Sunday, 17 January 2021

Emma's Review: The Ops Room Girls by Vicki Beeby

  Reviewed by Emma Crowley

When Evie’s dreams come crashing down, she’s determined to still make something of herself in these trying times…

It is 1939 and working class Evie Bishop has received a scholarship to study mathematics at Oxford when tragedy turns her life upside down. Evie must seek a new future for herself and, inspired to contribute to the war effort, joins the Women’s Auxiliary Air Force as an Ops Room plotter.

Posted to a fighter station on the Sussex Coast, Evie befriends two other WAAFs – shy, awkward May and flirty, glamorous Jess. Faced with earning the approval of strict officers and finding their way in a male dominated world, the three girls band together to overcome challenges, navigate new romances and keep their pilots safe in the skies.

But the German bombers seem to know more than they should about the base’s operations, and soon Evie, May and Jess are caught up in a world more dangerous than they ever imagined…

Book Links: Kindle or Paperback 

Saturday, 16 January 2021

Extract from You Don't Need Therapy: 7 Steps to Sort Your Sh*t Out by Alan Lucas

Today I’m pleased to share an extract from You Don't Need Therapy: 7 Steps to Sort Your Sh*t Out by Alan Lucas.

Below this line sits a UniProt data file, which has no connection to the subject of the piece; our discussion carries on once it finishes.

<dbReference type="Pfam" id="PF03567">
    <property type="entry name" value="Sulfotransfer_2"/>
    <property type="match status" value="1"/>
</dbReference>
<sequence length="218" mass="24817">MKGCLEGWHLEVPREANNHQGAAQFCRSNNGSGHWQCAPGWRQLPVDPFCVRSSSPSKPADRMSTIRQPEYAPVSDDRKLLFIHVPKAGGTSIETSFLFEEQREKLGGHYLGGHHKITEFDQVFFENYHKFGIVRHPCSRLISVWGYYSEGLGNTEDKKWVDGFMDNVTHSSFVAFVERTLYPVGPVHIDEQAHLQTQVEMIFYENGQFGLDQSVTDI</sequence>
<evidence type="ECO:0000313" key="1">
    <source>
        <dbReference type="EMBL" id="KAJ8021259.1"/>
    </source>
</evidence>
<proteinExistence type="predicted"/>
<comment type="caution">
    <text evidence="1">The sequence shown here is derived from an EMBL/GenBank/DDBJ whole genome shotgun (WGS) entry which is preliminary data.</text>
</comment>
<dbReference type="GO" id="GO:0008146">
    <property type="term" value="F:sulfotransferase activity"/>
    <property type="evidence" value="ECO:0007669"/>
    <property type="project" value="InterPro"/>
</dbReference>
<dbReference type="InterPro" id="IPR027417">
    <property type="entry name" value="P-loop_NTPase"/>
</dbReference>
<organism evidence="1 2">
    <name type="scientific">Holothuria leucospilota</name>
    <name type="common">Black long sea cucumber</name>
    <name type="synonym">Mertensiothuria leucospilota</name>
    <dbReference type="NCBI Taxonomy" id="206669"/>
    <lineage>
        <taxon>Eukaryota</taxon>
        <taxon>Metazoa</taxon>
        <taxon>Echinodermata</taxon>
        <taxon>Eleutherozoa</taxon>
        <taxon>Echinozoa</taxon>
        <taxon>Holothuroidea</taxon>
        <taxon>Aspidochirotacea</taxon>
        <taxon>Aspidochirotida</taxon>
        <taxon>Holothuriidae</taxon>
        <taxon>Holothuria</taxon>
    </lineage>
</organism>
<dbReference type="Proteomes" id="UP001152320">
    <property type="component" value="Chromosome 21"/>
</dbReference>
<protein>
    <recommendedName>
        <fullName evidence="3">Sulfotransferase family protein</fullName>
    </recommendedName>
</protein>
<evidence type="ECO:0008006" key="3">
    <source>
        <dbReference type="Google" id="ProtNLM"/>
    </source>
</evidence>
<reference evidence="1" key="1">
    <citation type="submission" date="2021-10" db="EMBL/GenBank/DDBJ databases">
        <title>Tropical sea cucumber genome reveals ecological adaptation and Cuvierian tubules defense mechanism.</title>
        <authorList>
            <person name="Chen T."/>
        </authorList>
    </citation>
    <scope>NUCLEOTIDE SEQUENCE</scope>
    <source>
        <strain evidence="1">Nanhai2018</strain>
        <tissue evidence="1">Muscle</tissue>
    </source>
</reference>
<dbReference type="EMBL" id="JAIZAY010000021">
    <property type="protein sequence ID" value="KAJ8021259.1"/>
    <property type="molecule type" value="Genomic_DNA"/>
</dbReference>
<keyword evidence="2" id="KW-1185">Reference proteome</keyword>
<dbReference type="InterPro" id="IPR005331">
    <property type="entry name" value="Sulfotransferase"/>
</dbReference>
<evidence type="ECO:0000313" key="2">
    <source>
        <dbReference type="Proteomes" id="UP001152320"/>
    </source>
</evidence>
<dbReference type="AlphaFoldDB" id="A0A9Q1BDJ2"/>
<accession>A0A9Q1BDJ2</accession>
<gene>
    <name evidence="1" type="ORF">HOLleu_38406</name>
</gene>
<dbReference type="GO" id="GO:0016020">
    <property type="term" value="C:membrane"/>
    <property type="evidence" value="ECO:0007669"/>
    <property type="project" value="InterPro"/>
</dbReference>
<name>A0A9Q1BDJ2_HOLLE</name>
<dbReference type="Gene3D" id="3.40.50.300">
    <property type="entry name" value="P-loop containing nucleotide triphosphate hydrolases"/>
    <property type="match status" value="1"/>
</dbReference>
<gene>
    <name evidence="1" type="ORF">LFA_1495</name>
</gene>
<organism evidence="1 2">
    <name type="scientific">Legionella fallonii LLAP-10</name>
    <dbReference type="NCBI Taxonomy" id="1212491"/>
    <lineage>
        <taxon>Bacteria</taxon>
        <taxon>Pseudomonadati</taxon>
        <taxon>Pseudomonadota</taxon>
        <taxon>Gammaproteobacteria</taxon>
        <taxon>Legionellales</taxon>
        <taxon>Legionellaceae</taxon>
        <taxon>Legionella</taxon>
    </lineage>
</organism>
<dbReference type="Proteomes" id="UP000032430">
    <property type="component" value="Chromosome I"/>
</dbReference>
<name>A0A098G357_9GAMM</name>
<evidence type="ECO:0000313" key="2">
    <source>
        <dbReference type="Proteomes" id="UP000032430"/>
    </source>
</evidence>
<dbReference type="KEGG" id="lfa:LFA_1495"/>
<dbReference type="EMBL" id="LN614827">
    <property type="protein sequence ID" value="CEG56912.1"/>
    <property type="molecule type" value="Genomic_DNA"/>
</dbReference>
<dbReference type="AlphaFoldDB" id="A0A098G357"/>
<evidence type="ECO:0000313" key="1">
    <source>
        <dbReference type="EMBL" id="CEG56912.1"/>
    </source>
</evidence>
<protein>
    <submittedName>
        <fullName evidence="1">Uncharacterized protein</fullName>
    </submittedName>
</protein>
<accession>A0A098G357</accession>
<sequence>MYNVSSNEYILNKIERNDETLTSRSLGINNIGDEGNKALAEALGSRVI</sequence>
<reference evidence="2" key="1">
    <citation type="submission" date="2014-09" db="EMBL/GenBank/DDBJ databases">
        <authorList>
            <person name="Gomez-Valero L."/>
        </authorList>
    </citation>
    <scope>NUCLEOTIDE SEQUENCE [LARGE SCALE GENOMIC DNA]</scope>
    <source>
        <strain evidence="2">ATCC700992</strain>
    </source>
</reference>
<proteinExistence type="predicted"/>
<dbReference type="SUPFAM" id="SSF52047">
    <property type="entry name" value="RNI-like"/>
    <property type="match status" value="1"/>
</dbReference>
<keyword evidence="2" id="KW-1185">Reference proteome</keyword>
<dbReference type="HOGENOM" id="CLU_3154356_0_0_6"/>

The SYSO System is a one-stop self-improvement system that can be applied wherever you are on your journey. You can change your life by following 7 simple steps and the book's 70 practical exercises help you DO the changing, rather than just read about it.

You'll learn how to expand your awareness, manage your mind, take charge of your emotions, meet your needs in healthy ways, have a crystal-clear philosophy for the purpose of your life, understand that everything is interconnected, and how to make your life more enjoyable by enhancing the lives of others. You'll light up and lighten up, leading more from your heart than your ego, being focused on feeling fulfilled by being useful. By following the steps, you will change the filter through which you experience life and by changing the filter, everything will look different.